As most of us know, the Occupational Safety and Health Administration, OSHA, is the workplace governing body for the safety of workers in a variety of industries.
The thing that most of us do not know, is how to implement it. Most of the safety and health management systems do not know how that system works.
Why do workers get hurt?
We could agree on some of the following causes: uncontrolled hazard exposure, complacency, lack of knowledge, lack of leadership, and just doing stupid stuff.
Let us look at uncontrolled hazard exposure. A common lesson in safety and health management training is the concept of “what does it take to have an accident?” When a hazardous condition and an exposure exist without a barrier, we have a substantial risk of an injury.
Let’s look at an example
There is a construction site. The contractor is excavating the site to install an underground utility. The excavation is deeper than six feet. The excavation is a trench according to an OSHA definition. An OSHA Compliance Safety and Health Officer (CSHO) shows up unexpectedly to conduct a work site inspection. He names himself as an CSHO, shows his credentials and ask, “Who is in charge?” The contractor supervisor replies “I am.” The CSHO responds “I would like to go and see your trench?” The supervisor and CSHO walk toward the open trench. On the way the CSHO ask the following question: “What type of soil do you have?” The supervisor, in a noticeably confident tone, replies “Oh, that’s good soil!” Guess what? Wrong answer. The inaccurate reply gives the CSHO the evidence he needs to document a citation and notes it in is inspection file. The citation: no competent person on site.
The importance of having an OSHA competent person on site
Why is the soil analysis important? Soil is unpredictable and hazardous. Especially if a worker is in the deep trench without a suitable protective system. If there is no protective system, the worker is exposed to a cave in. A cubic yard of class C soil can weigh on average 2500 lb. Who is responsible under OSHA regulations for identifying the soil type and hazard it creates and implementing that protective system? The competent person.
The OSHA Excavation and Trenching construction standard requires that all excavations have a competent person assigned to it to find hazards that could harm a worker and have the authorization to take prompt corrective actions to control that hazard exposure. This is a management responsibility.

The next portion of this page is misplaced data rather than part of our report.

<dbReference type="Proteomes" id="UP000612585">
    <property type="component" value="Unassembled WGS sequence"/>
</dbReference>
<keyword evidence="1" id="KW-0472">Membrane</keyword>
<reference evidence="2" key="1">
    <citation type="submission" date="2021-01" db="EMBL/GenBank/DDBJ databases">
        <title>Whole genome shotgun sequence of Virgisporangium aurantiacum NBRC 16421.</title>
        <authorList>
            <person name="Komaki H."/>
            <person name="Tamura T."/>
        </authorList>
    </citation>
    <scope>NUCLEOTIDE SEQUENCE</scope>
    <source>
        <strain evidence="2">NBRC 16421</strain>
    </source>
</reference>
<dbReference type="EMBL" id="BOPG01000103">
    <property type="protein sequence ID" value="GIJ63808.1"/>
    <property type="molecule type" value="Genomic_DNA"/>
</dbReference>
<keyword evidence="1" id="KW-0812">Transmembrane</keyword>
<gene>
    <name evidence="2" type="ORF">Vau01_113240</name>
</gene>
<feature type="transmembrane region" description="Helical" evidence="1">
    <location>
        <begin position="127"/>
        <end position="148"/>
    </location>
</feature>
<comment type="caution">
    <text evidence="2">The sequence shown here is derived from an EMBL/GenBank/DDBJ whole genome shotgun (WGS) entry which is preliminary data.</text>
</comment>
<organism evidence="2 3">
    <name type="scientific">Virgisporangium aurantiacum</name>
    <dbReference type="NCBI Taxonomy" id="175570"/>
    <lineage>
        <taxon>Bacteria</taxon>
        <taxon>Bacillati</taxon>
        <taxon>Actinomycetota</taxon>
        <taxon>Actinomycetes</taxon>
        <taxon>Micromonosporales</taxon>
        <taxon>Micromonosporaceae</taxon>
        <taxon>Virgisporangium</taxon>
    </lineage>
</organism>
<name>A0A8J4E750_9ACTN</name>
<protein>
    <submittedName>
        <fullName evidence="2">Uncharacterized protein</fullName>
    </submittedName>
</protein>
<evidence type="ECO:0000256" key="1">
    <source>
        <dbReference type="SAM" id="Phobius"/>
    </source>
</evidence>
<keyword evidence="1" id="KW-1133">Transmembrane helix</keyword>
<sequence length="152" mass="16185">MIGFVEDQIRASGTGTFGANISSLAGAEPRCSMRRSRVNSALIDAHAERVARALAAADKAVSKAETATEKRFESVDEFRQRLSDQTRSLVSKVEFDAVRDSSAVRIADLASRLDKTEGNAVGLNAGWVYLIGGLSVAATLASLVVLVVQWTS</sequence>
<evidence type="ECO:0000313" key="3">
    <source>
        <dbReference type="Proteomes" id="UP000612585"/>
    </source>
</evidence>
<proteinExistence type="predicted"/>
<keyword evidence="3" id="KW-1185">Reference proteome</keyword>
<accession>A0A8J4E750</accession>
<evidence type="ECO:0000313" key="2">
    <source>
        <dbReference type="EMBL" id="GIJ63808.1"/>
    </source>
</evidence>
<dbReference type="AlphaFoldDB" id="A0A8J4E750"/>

In fact, the OSHA library of workplace standards for employers contain over one hundred requirements for the presence of a competent person.
What is the definition of an OSHA competent person?
The term “Competent Person” is used in many OSHA standards and documents. An OSHA “competent person” is defined as “one who is capable of identifying existing and predictable hazards in the surroundings or working conditions which are unsanitary, hazardous, or dangerous to employees, and who has authorization to take prompt corrective measures to eliminate them” [29 CFR 1926.32(f)].
According to an OSHA directive, the CSHO will assess a competent person using an interview process. Questions the CSHO could use: What type of training and/or experience do they have, are they knowledgeable of applicable standards, are they capable of finding workplace hazards relating to the specific operation and finally do they have the authority to correct them. Some standards add more specific requirements which must be met.
The following is more information from a specific OSHA letter of interpretation:
“For the purposes of OSHA’s safety and health standards for the construction industry, “competent person” is defined in 29 CFR 1926.32(f) as “one who is capable of identifying existing and predictable hazards in the surroundings or working conditions which are unsanitary, hazardous, or dangerous to employees, and who has authorization to take prompt corrective measures to eliminate them.” This definition is further clarified in the preamble for the rulemaking on excavations (FR 54 45909) issued on October 31, 1989. That preamble states that what constitutes a “competent person” depends on the context in which the term is used. In order to be a “competent person” for the purposes of the excavation standard, one must have specific training in, and be knowledgeable about, soils analysis, the use of protective systems, and the requirements of the excavation standard. One who does not have this training or knowledge is not considered by OSHA to be capable of identifying existing and predictable hazards in excavation work nor capable of taking the necessary corrective measures. By contrast, a “qualified” person or engineer, as defined in 1926.32(l), might have more technical expertise, but would not necessarily have expertise in hazard recognition or the authority to correct identified hazards.”
A Safe Workplace is Sound Business
As an employer, you must ensure that you have a safe workplace for your workers. It is a moral and humanistic approach to business. To ensure your company is managing risk across the board, you need to make sure your workers are safe in every aspect of the workplace. Incidents can and do happen. The prevention of occupational injuries and illnesses is the mission of OSHA and should be one of the core values an organization respects.
You need to use a proactive approach to managing your workplace safety. Many times, it is not addressed until after the fact. Accidents on the job or in operating heavy equipment have caused injuries or fatalities.
One of the best ways to address issues before they escalate is to train and educate each worker to become a competent person according to the OSHA definition and on the specific OSHA regulations.
So, who will be your competent person?
For more information check out https://www.osha.gov/competent-person
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